A fourth model, referred to as “shared vulnerability,” could not be easily tested in this analysis. In that model, cell-intrinsic factors, such as gene expression patterns, determine a neuron's vulnerability. Dr. Seeley conceded that such cell-intrinsic factors could still contribute if they correlate with epicenter proximity, but for these factors to give the appearance of the network dependence seen in the study would require several unlikely coincidences.
There are really two major questions for every neurodegenerative disease, he said: how and where it starts, and how it spreads. “Our data do not address the question of how the disease starts. There has to be something special about the epicenters that makes them vulnerable to disease.” But, he said, “I think the evidence is starting to pile up to support [the transneuronal] mechanism” for spread.
An intriguing unanswered question is whether each disease requires disease-specific epicenters. “The question I think we could now address is, what if you started the disease in another region that has no particular importance in Alzheimer's disease? Would you find the same thing? Once the misfolded protein is there, does it spread obeying its own rules and kinetics, or does it have to be situated in a particular circuit milieu to propagate and spread?”
In the second paper, Ashish Raj, PhD, assistant professor of computer science in radiology at Weill Cornell Medical College in New York, used structural, rather than functional, connectivity in the healthy brain as the basis for building a model of spatial diffusion of disease within the brain. In his model, disease activity acts like a diffusing gas, with the diffusion rate proportional to concentration of the pathogenic substance, but instead of spreading in all directions equally, the disease moved along the most persistent connectivity subnetworks.
Within the mathematical formula of Dr. Raj's model, these stable subnetworks are represented as “eigenmodes,” or persistent oscillation patterns. In the model, an eigenmode acts as an attractor or trap for the pathological agent. “Once the agent enters this subnetwork, it remains confined within it, and escapes from it only very slowly,” Dr. Raj said.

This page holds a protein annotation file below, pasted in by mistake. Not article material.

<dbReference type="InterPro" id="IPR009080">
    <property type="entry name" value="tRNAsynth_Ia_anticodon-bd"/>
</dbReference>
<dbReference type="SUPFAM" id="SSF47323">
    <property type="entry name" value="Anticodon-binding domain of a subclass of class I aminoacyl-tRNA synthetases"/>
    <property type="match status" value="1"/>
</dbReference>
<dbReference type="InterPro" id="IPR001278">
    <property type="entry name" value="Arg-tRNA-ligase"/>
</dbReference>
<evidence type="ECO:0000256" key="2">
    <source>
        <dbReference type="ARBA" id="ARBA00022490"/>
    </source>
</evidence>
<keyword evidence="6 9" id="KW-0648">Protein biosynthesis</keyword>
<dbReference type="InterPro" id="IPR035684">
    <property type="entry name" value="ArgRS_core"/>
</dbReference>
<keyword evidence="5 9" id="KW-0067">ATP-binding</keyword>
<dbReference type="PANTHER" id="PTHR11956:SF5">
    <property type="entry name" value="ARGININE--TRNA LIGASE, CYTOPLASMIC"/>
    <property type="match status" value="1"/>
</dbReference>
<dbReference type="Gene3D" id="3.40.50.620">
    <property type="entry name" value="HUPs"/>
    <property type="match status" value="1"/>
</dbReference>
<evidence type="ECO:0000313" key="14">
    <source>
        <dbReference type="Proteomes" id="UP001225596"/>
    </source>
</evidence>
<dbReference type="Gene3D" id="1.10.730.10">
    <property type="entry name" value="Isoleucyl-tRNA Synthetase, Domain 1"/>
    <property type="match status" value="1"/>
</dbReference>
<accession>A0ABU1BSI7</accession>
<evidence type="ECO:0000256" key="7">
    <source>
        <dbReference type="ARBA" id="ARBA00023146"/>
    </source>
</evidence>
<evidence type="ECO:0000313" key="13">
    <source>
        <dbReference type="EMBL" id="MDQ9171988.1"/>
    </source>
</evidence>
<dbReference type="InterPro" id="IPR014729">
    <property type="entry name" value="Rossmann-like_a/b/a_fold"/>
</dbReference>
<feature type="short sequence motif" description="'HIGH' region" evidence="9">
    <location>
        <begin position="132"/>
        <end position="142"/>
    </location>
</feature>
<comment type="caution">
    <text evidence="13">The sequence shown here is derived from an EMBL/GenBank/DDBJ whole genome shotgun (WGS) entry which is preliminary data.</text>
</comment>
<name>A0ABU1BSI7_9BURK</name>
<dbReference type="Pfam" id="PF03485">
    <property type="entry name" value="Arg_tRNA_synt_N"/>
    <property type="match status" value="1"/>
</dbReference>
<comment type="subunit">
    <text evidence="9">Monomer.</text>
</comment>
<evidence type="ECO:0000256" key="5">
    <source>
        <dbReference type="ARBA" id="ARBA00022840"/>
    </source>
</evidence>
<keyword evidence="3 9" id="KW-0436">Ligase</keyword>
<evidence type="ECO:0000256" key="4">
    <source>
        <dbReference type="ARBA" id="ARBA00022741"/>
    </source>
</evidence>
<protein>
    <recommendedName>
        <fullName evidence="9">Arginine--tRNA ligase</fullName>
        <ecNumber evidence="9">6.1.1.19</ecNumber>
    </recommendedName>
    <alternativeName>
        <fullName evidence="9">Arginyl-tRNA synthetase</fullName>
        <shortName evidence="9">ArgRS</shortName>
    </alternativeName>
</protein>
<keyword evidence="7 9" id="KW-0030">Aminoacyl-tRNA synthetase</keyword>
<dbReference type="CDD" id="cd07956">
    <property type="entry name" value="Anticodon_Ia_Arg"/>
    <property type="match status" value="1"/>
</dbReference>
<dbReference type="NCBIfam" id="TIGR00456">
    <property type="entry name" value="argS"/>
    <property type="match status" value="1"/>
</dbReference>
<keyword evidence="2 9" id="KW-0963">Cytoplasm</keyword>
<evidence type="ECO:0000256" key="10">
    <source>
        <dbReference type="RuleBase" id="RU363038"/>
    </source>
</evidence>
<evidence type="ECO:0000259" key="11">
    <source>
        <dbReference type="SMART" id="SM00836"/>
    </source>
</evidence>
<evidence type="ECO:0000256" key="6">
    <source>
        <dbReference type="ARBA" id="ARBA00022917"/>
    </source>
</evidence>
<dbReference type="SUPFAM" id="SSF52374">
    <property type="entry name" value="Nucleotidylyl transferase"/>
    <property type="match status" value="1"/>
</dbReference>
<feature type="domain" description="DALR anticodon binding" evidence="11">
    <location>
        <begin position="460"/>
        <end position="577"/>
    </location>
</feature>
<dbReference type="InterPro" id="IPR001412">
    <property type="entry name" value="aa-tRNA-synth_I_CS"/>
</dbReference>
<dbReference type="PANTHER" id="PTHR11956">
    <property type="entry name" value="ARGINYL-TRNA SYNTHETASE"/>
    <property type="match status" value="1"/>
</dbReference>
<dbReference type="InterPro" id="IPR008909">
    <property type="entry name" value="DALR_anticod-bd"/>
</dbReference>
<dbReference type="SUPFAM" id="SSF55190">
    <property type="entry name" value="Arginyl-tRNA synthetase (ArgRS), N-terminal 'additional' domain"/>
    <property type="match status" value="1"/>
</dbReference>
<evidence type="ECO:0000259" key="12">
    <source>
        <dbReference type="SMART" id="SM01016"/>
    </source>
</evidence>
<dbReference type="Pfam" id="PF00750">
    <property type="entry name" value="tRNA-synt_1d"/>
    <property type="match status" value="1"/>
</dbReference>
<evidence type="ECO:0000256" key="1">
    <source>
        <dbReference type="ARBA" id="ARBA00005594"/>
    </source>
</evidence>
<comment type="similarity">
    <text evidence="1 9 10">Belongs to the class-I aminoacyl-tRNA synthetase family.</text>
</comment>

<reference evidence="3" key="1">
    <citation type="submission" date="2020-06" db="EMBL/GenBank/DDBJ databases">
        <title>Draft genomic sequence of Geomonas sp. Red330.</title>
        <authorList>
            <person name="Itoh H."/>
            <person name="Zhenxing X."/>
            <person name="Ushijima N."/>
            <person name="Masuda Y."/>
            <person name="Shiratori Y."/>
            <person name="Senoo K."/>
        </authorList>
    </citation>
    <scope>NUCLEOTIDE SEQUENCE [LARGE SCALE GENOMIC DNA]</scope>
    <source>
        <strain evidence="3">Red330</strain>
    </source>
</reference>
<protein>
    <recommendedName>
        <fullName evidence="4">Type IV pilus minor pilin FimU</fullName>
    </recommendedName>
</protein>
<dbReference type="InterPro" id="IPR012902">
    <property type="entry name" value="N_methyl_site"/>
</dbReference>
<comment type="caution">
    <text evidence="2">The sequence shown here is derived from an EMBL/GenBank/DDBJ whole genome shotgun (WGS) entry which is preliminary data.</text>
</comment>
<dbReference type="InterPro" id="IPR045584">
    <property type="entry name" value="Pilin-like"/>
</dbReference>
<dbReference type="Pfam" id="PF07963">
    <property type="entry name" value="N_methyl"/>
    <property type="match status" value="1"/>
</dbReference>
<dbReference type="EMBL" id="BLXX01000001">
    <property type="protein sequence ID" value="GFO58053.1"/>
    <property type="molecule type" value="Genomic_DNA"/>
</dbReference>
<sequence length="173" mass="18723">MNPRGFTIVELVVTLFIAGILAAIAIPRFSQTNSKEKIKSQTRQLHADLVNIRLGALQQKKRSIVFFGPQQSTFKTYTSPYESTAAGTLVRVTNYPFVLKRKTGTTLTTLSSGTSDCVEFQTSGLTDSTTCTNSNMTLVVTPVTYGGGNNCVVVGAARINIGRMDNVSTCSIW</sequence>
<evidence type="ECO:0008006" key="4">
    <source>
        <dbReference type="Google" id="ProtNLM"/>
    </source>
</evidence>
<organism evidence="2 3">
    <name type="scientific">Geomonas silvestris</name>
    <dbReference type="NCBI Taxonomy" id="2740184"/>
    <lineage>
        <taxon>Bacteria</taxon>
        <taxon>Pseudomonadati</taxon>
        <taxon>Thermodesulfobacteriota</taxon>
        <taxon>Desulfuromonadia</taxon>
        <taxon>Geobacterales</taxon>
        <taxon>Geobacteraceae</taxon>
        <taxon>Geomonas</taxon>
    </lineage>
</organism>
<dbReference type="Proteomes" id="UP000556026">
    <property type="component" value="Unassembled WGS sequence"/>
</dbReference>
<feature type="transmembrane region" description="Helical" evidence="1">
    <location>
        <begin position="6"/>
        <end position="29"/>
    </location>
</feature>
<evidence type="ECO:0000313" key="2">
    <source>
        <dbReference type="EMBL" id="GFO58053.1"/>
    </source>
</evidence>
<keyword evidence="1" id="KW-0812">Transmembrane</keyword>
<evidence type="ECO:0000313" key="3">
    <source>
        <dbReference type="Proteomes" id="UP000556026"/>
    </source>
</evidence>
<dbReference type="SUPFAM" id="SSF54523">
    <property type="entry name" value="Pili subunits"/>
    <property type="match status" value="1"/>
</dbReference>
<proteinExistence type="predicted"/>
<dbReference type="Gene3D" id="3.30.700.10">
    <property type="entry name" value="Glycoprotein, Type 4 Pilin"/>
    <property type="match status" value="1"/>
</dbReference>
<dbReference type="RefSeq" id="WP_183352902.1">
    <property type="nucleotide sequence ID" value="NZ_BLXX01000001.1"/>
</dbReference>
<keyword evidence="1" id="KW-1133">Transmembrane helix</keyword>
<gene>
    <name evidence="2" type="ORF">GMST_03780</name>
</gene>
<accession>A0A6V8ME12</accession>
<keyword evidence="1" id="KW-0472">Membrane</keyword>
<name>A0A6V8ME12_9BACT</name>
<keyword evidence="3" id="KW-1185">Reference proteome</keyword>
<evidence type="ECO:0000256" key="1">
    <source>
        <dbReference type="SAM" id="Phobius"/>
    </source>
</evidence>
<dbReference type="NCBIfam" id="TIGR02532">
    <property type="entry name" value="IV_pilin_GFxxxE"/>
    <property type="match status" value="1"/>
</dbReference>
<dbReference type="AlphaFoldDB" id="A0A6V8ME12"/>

By comparing the most persistent subnetworks within the model of the healthy brain to the atrophy patterns of the common dementing illness, Dr. Raj showed that one mapped onto the other; specifically, the differing spatial patterns of atrophy in Alzheimer's disease and frontotemporal dementia matched different subnetworks within the healthy brain.
Dr. Raj noted that his work is in some sense complementary to that of Dr. Seeley. His study was based on structural connections and used a model of spread to derive the classical patterns of dementias, while Dr. Seeley's was based on functional connections, and used dementia patterns to ask about the most logical mechanism of spread.
Dr. Seeley noted: “The fact that we came to a very similar set of conclusions without either side knowing about the other's plans is a really pretty convincing thing.”
In an interview with Neurology Today, Dr. Sperling praised both studies, but noted that there is still a gulf between the demonstration that disease spreads through networks and the conclusion that misfolded proteins are the toxic agent. The two ideas “are consonant,” she said, “but we somehow need to fill in the black box between these two levels.”
Using the tools from these studies could help in the design of preventive clinical trials, Dr. Sperling noted, allowing a more fine-grained subgrouping of patients than is currently possible, based on atrophy pattern and likely progression. Further, she said, “I believe that eventually you could develop an algorithmic approach that would be helpful on an individual subject level,” to better understand prognosis. “The ultimate next step is: how can we use these networks to monitor response to therapy, and predict progression clinically? That's the name of the game.”